One year later, on the second week of January, Michigan received a chance for redemption; an opportunity to do what the Wolverines of a year before could not: turn around their season in Minnesota.
However, that’s not exactly what Michigan was thinking as it prepared that week, practicing on the Olympic-sized ice rink of the Ann Arbor Ice Cube about 15 minutes from Yost Ice Arena in preparation for Mariucci. The process of rebuilding a program isn’t one that’s accomplished in one weekend, nor is it done by looking too far ahead — the Wolverines just wanted to take it one game at a time.
It’s one of the most exhausted cliches in sports — “one game at a time.” But Michigan, heading into what it knew would be, in one way or the other, a tipping point in its season, truly seemed to practice what it preached.
“Get the first game and then worry about the second,” Slaker said. “That’s kind of been always our motive throughout the year. If we have a two-game weekend, we focus on the first one and we don’t even worry about the second.”
The Wolverines knew that the first one would be a battle. Mariucci Arena has broken plenty of superior teams before. The wider Olympic ice propels the pace of the game into hyperspeed, and the Golden Gophers’ unprepared, inexperienced opponents inevitably run out of breath trying to keep up. Minnesota is tailor-made for its home arena, and for Michigan to have a chance, it would have to eliminate almost every mistake from its game.
At the Cube, the Wolverines drilled themselves on puck protection, eliminating turnovers in dangerous areas that had plagued them for the entire season. They stressed immaculate defensive zone positioning, countering the Golden Gophers’ ultra-talented skaters in space.
“Everything was just faster and harder,” Calderone said. “Everyone was just competing more, and you could just see a completely different team.”
Meanwhile, a potent mix of nervous energy, quiet self-assurance and fuel from being overlooked powered them through that week’s practices. On their bus ride to Mariucci before the series’ first game, that mix was easily apparent — Pearson described it as one of the quietest pregame buses of the year.
“We knew what we were up against, and it was just an extra level of people being focused and dialed in,” Slaker said. “Little bit of nerves and a little bit of excitement. People just had their headphones in, doing their pre-game rituals, just dialing it in.”
Added Pearson: “This isn’t really a quiet team. So when they’re quiet like that, you know something’s going on.”
Sure enough, something was. Senior forward Dexter Dancs gave Michigan the lead with a snipe just 15 seconds into the game.
Despite the blazing start, the first contest eventually became the battle the Wolverines anticipated. Minnesota controlled the game’s tempo, and Michigan spent much of the game trying desperately to hang on.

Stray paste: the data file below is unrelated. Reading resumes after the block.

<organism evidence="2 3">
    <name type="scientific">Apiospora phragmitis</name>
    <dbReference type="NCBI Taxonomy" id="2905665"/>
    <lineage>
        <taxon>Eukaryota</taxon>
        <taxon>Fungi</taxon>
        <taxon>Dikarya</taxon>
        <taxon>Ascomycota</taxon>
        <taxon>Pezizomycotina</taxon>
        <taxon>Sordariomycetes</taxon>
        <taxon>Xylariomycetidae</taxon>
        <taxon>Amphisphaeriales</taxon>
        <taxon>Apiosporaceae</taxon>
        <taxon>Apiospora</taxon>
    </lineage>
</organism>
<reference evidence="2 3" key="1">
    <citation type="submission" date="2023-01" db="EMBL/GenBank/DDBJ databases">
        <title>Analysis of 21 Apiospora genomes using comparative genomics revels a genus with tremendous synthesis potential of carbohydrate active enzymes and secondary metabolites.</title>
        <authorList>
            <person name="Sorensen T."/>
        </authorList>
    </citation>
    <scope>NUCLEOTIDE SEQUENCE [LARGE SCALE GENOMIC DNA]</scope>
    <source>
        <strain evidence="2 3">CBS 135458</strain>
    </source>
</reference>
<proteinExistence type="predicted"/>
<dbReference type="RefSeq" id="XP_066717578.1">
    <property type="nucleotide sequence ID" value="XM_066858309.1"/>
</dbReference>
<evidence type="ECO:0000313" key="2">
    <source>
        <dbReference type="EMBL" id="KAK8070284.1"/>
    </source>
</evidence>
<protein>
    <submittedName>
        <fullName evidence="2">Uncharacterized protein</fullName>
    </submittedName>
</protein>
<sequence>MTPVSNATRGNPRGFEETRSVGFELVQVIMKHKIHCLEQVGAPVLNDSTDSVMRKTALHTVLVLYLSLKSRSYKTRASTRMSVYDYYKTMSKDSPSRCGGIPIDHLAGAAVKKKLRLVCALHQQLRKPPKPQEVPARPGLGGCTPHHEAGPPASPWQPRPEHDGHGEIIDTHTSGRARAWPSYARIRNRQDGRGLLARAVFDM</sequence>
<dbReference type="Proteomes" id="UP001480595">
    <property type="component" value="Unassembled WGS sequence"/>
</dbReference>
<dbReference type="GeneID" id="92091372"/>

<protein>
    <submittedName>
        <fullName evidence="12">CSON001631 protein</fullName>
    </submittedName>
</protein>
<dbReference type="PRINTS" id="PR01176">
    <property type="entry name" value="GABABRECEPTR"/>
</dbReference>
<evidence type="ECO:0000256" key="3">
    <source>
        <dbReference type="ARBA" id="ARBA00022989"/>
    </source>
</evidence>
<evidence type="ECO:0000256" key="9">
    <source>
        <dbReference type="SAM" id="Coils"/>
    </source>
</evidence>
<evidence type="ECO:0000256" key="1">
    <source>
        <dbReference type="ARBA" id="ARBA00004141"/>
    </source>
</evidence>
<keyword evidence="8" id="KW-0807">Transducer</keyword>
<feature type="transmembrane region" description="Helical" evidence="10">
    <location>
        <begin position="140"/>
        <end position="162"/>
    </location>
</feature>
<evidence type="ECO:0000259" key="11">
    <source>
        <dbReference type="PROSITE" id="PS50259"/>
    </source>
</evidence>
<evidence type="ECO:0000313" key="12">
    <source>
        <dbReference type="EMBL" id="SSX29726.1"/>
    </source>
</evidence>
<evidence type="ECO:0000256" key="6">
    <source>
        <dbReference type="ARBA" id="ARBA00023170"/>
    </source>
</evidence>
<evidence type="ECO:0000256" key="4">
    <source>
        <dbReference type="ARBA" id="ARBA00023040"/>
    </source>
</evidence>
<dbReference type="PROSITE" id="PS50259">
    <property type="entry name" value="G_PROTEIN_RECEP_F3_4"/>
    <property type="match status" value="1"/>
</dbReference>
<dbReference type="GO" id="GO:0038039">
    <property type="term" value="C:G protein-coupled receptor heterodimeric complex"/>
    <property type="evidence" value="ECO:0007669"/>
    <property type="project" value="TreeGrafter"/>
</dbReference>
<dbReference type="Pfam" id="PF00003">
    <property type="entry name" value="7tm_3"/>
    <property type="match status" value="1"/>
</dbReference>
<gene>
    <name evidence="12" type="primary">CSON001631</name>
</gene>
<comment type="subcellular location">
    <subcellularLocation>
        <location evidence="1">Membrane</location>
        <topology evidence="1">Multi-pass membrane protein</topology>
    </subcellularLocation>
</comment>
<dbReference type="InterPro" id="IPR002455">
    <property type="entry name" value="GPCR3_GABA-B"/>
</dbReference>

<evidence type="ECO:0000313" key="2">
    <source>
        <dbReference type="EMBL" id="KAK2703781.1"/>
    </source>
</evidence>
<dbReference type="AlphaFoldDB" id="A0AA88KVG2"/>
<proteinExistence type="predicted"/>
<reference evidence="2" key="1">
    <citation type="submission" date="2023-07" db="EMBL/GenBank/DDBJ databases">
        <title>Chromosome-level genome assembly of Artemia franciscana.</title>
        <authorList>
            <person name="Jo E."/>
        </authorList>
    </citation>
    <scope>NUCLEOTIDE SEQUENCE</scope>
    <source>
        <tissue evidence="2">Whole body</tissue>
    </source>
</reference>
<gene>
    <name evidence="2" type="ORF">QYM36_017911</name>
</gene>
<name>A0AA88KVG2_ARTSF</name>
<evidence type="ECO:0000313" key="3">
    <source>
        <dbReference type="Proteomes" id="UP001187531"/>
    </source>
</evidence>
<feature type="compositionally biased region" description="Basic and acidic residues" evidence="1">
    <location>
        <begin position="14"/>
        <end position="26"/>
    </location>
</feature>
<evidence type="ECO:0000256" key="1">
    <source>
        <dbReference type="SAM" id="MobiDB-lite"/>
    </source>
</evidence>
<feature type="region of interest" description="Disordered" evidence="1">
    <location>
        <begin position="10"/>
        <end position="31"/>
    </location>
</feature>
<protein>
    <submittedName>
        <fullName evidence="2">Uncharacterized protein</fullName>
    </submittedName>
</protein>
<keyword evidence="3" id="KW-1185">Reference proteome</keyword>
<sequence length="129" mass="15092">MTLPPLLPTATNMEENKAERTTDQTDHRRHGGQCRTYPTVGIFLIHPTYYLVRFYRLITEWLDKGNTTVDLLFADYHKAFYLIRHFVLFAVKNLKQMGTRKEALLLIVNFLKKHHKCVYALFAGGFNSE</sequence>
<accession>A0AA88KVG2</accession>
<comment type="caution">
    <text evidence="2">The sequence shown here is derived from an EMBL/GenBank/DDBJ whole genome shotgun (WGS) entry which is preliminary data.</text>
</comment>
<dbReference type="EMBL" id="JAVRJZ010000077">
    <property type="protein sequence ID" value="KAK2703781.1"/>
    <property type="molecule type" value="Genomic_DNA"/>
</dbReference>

But the Wolverines did — even through surviving a 27-19 shot deficit, surviving a six-on-four situation in the game’s final moments — and pulled off a crucially-needed, 5-3 victory.
“I don’t think anyone really expected to sweep,” Lavigne said. “But we went in there and we won the first game … and that kind of led us on to believe — second game, you know what, this is our game as well.”
The series opener opened the floodgates — if Friday was Michigan at its most intense and sharply focused, Saturday saw a looser, freer group take the ice.
The end result was the same, but it never felt as close as it did a night before. Norris and junior forward Brendan Warren both scored in the first three minutes, Lavigne made 17 of 18 saves and the Wolverines allowed just two shots in the third period, claiming their first sweep in Minneapolis since 1977 with a 3-1 win.
“We played hard at Minnesota,” Pearson said. “It’s a tough place to play — an Olympic sheet, there’s some adjustment there, but we played a very solid defensive game. Just coming off the Notre Dame series and winning the game now we had some mojo, we were starting to get some swagger to the game and some confidence.”
You know what happened next. Riding that swagger and confidence, Michigan returned home to face Penn State, and behind two lights-out displays from Lavigne, the Wolverines held the nation’s top-ranked scoring offense scoreless in even-strength play on their way to a second straight sweep. Since Jan. 7, Michigan has lost just four games.
“We just started to see that we could win, we just had to get better in a little bit,” Pearson said. “Ask a little bit more from everybody else, and I think that’s what happened at Minnesota and then you got some confidence going home. Play Penn State, and all of a sudden you’re rolling. It’s like that snowball rolling down the hill, it just starts growing and growing, and there’s no stopping it.”
Two months after the Wolverines swept the Golden Gophers, a full-blown avalanche tore through Massachusetts, laying waste to Northeastern and Boston University.
At the heart of that avalanche is the original snowball that began rolling down the hill during those two weeks in January.
The ingredients are simple, if a bit predictable. Stable goaltending, disciplined defense, balanced offense, talented youngsters starting to blossom, grit and confidence — lots of confidence.
And they’ve taken a once-rebuilding, once-left-for-dead team all the way to St. Paul.